Abstract

Stardust grains recovered from meteorites provide high-precision snapshots of the isotopic composition of the stellar environment in which they formed 1 . Attributing their origin to specific types of stars, however, often proves difficult. Intermediate-mass stars of 4–8 solar masses are expected to have contributed a large fraction of meteoritic stardust 2,3 . Yet, no grains have been found with the characteristic isotopic compositions expected for such stars 4,5 . This is a long-standing puzzle, which points to serious gaps in our understanding of the lifecycle of stars and dust in our Galaxy. Here we show that the increased proton-capture rate of 17O reported by a recent underground experiment 6 leads to 17O/16O isotopic ratios that match those observed in a population of stardust grainsfor proton-burning temperatures of 60–80 MK. These temperatures are achieved at the base of the convective envelope during the late evolution of intermediate-mass stars of 4–8 solar masses 7,​8,​9 , which reveals them as the most likely site of origin of the grains. This result provides direct evidence that these stars contributed to the dust inventory from which the Solar System formed.

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Acknowledgements

We thank O. Pols and R. Izzard for useful insights on binary systems and P. Marigo for discussion of our results. M.L. is a Momentum (‘Lendìlet-2014’ Programme) project leader of the Hungarian Academy of Sciences. M.L. and A.I.K. are grateful for the support of the National Computational Infrastructure National Facility at the Australian National University.

Author information

Author notes

    • D. A. Scott

    Present address: Communications Audit UK, Aerotech Business Park, Bamfurlong Lane, Cheltenham GL51 6ST, UK

Affiliations

  1. Konkoly Observatory, Research Centre for Astronomy and Earth Sciences, Hungarian Academy of Sciences, 1121 Budapest, Hungary

    • M. Lugaro
  2. Monash Centre for Astrophysics (MoCA), Monash University, Clayton, Victoria 3800, Australia

    • M. Lugaro
    •  & A. I. Karakas
  3. Research School of Astronomy and Astrophysics, Australian National University, Canberra, Australian Capital Territory 2611, Australia

    • A. I. Karakas
  4. Kavli Institute for the Physics and Mathematics of the Universe (WPI), University of Tokyo, Kashiwa, Chiba 277-8583, Japan

    • A. I. Karakas
  5. SUPA, School of Physics and Astronomy, University of Edinburgh, Edinburgh EH9 3FD, UK

    • C. G. Bruno
    • , M. Aliotta
    • , T. Davinson
    •  & D. A. Scott
  6. Department of Terrestrial Magnetism, Carnegie Institution for Science, Washington DC 20015, USA

    • L. R. Nittler
  7. Helmholtz-Zentrum Dresden-Rossendorf, Bautzner Landstrasse 400, 01328 Dresden, Germany

    • D. Bemmerer
    •  & M. P. Takács
  8. Università di Napoli Federico II and INFN, Sezione di Napoli, Strada Comunale Cinthia, 80126 Napoli, Italy

    • A. Best
    • , A. Di Leva
    •  & G. Imbriani
  9. Gran Sasso Science Institute, INFN, Viale Francesco Crispi 7, 67100 L’Aquila, Italy

    • A. Boeltzig
    •  & G. F. Ciani
  10. INFN, Sezione di Padova, Via Francesco Marzolo 8, 35131 Padova, Italy

    • C. Broggini
    •  & R. Menegazzo
  11. Università degli Studi di Padova and INFN, Sezione di Padova, Via Francesco Marzolo 8, 35131 Padova, Italy

    • A. Caciolli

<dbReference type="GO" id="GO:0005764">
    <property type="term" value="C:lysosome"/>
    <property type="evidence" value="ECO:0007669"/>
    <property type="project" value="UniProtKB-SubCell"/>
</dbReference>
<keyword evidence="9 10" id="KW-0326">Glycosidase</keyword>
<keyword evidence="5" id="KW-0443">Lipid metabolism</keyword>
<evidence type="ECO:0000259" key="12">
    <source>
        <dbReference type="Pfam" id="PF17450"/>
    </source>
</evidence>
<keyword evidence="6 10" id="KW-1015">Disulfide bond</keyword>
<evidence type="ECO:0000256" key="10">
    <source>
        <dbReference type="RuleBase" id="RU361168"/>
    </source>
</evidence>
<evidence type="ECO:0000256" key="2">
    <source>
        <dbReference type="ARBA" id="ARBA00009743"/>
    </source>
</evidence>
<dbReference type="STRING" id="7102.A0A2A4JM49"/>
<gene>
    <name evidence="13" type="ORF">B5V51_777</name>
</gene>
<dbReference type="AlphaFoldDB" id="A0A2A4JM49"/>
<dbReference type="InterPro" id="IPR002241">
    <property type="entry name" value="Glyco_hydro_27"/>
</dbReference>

• , R. Depalo
    •  & D. Piatti
  12. Università degli Studi di Genova and INFN, Sezione di Genova, Via Dodecaneso 33, 16146 Genova, Italy

    • F. Cavanna
    • , P. Corvisiero
    • , F. Ferraro
    •  & P. Prati
  13. Institute for Nuclear Research (MTA ATOMKI), PO Box 51, 4001 Debrecen, Hungary

    • Z. Elekes
    • , Zs. Fülöp
    • , Gy. Gyürky
    •  & T. Szücs
  14. INFN, Laboratori Nazionali del Gran Sasso (LNGS), 67100 Assergi, Italy

    • A. Formicola
    • , M. Junker
    •  & O. Straniero
  15. Università degli Studi di Torino and INFN, Sezione di Torino, Via Pietro Giuria 1, 10125 Torino, Italy

    • G. Gervino
  16. Università degli Studi di Milano and INFN, Sezione di Milano, Via Giovanni Celoria 16, 20133 Milano, Italy

    • A. Guglielmetti
    •  & D. Trezzi
  17. INFN, Sezione di Roma La Sapienza, Piazzale Aldo Moro 2, 00185 Roma, Italy

    • C. Gustavino
  18. Università degli Studi di Bari and INFN, Sezione di Bari, Via Edoardo Orabona 4, 70125 Bari, Italy

    • V. Mossa
    •  & F. R. Pantaleo
  19. INAF, Osservatorio Astronomico di Teramo, 64100 Teramo, Italy

    • O. Straniero
  20. South Dakota School of Mines, 501 East Saint Joseph Street, South Dakota 57701, USA

    • F. Strieder

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Contributions

M.L. designed and carried out the research, ran the nucleosynthesis models, prepared the figures, and wrote the paper. A.I.K. ran the stellar structure models, discussed the results and wrote the paper. C.G.B. played a key role in the set up and running of the underground experiment relating to the 17O(p, α)14N reaction and analysed the data to derive the new rate. M.A. contributed to running the experiment and wrote the paper. L.R.N. contributed to the collection of the stardust grain data, discussed the results, prepared the figures, and wrote the paper. The other authors are co-investigators who set up and ran the underground experiment that lasted about three years, from 2012 to 2015, and made the measurements possible. O.S. also discussed the results.

Competing interests

The authors declare no competing financial interests.

Corresponding author

Correspondence to M. Lugaro.

Supplementary information

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    Supplementary Information

    Supplementary Table 1